For many couples, trying for a baby can be incredibly stressful. Whether it’s taking you longer than hoped for to fall pregnant, or you are on the emotional roller coaster of assisted techniques, such as IVF, stress can play a part in influencing your fertility.
The mantra, ‘just relax – it will happen’ is not particularly helpful though! Understanding the affect of stress on your hormones and on the health of your eggs and sperm, may encourage you to consider ways to reduce stress, to optimize your pregnancy chances.
How does stress affect fertility?
To understand how stress affects fertility, we need to cover a little human biology. Stay with me! In times of stress, it is necessary for your body to release substances called glucocorticoids (GC). GC are hormones which help you generate energy to deal with a stressful situation. They aid production of glucose by your liver, and mobilize amino acids and fats to enable specific stress responses. Increased heart and breathing rates, larger blood flow to muscles, improved sense of hearing and vision and sweating are just some bodily functions which occur to help you deal with stress and they require a huge increase in energy. This is commonly referred to as the ‘fight or flight’ response.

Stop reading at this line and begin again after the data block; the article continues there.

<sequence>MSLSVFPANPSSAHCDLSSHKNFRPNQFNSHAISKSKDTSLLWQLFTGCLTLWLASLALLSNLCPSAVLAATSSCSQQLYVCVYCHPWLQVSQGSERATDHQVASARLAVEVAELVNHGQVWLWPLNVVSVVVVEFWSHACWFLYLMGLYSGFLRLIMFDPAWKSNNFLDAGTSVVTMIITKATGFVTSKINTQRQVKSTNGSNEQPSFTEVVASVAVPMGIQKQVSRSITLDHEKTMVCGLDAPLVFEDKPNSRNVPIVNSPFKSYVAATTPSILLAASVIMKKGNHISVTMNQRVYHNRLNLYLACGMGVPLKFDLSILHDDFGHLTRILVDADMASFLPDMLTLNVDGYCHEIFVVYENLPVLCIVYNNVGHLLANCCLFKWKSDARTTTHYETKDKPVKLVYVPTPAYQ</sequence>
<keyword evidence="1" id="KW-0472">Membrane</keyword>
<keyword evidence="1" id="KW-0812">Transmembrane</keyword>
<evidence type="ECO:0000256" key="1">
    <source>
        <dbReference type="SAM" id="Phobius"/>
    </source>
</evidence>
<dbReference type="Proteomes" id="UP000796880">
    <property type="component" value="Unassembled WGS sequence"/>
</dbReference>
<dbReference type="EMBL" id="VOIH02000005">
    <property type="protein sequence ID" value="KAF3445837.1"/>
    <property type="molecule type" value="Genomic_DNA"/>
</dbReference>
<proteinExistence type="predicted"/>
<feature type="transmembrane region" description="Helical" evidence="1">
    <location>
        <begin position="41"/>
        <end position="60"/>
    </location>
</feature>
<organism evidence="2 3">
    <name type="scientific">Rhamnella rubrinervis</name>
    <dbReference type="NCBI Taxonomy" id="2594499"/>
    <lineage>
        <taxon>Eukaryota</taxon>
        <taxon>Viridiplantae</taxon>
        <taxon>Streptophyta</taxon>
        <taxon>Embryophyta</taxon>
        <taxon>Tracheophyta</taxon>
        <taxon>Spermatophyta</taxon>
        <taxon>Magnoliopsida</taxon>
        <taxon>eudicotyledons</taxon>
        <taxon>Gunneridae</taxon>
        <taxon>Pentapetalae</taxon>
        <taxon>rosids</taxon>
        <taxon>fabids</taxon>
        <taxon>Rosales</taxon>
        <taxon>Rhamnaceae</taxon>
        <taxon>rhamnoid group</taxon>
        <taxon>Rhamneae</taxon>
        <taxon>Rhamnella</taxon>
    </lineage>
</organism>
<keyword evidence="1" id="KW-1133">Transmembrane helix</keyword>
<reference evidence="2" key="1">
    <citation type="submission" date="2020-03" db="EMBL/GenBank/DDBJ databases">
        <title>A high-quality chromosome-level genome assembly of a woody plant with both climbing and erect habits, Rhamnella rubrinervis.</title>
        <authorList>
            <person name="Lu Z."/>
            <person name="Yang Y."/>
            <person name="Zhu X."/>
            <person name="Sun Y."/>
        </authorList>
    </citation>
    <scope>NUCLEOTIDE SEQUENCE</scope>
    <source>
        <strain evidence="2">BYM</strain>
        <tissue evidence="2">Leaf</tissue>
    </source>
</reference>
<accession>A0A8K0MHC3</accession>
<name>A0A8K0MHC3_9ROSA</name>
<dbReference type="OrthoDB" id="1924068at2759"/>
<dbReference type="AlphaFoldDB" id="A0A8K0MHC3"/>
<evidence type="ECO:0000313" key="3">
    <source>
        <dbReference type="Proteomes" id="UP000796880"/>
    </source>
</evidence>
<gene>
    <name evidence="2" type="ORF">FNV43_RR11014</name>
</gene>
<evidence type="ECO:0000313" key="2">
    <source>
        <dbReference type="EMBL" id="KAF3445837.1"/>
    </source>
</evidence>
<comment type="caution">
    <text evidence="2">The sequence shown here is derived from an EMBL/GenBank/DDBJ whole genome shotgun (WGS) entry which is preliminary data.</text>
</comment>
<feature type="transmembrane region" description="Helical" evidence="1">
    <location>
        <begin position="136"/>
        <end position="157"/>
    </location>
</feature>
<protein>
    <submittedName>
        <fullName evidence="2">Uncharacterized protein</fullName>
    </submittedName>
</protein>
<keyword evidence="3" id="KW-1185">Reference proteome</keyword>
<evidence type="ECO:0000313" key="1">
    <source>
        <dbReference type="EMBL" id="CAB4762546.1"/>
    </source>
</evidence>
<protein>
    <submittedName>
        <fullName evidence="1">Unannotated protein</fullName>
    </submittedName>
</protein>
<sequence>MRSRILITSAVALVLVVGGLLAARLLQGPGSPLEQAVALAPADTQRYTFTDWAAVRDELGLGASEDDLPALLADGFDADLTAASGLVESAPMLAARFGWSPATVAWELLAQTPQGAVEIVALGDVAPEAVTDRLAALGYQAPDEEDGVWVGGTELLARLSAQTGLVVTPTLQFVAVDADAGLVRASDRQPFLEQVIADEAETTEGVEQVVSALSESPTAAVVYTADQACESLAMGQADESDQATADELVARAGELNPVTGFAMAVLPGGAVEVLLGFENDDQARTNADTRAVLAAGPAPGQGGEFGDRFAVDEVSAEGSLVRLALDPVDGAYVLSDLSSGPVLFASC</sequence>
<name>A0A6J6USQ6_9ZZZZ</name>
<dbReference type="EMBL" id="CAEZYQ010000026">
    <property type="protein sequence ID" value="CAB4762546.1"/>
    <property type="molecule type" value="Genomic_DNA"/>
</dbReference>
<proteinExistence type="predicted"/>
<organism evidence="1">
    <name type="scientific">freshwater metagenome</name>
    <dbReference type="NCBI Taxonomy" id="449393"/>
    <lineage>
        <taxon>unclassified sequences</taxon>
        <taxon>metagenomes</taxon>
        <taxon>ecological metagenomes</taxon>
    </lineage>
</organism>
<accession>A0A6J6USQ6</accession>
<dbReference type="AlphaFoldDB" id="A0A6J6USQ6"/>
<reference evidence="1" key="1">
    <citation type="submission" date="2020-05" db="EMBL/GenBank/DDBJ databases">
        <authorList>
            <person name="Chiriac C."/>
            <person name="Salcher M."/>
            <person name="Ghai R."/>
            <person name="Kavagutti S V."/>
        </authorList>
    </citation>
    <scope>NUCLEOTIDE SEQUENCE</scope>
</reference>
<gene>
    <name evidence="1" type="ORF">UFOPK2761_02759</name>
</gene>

This is all well and good if the stressful situation goes away, but over time if the level of stress persists, elevated GC levels can impact on reproductive function. Sustained release of GC may disrupt release of other hormones by the brain such as Follicle Stimulating Hormone (FSH) and Luteinising Hormone (LH). These guys help regulate the function of your ovaries and testes. FSH and LH help you produce important hormones like oestrogen and testosterone. They also influence how the ovarian follicle matures in women (which helps you create a healthy egg), or how sperm is produced in males. In times of stress, there is essentially a movement of resources away from reproductive function, so the body can perform other important functions to deal with the stressor at hand. Put simply, your body is under too much pressure to think about continuing the species! 
In men, psychological stress can decrease sperm count, motility (how well the little guys swim) and morphology (how normal the little guys look). Raised GC levels lower testosterone and have been shown to decrease the number of Leydig cells in the testes, which are involved with sperm production.
In women, high GC influence hormone levels which affect ovulation. In IVF, lower levels of cortisol (your stress hormone) have been found in the surrounding fluid of higher quality fertilized eggs, when compared to eggs which did not fertilise. Egg retrieval rates are also lower in those women undergoing IVF who are exposed to high levels of stress . Lower levels of GC are important to sustain the corpus luteum, the little shell left after the egg is released from the follicle during ovulation. The corpus luteum helps support hormone release after your egg is fertilized, until the developing placenta can take over.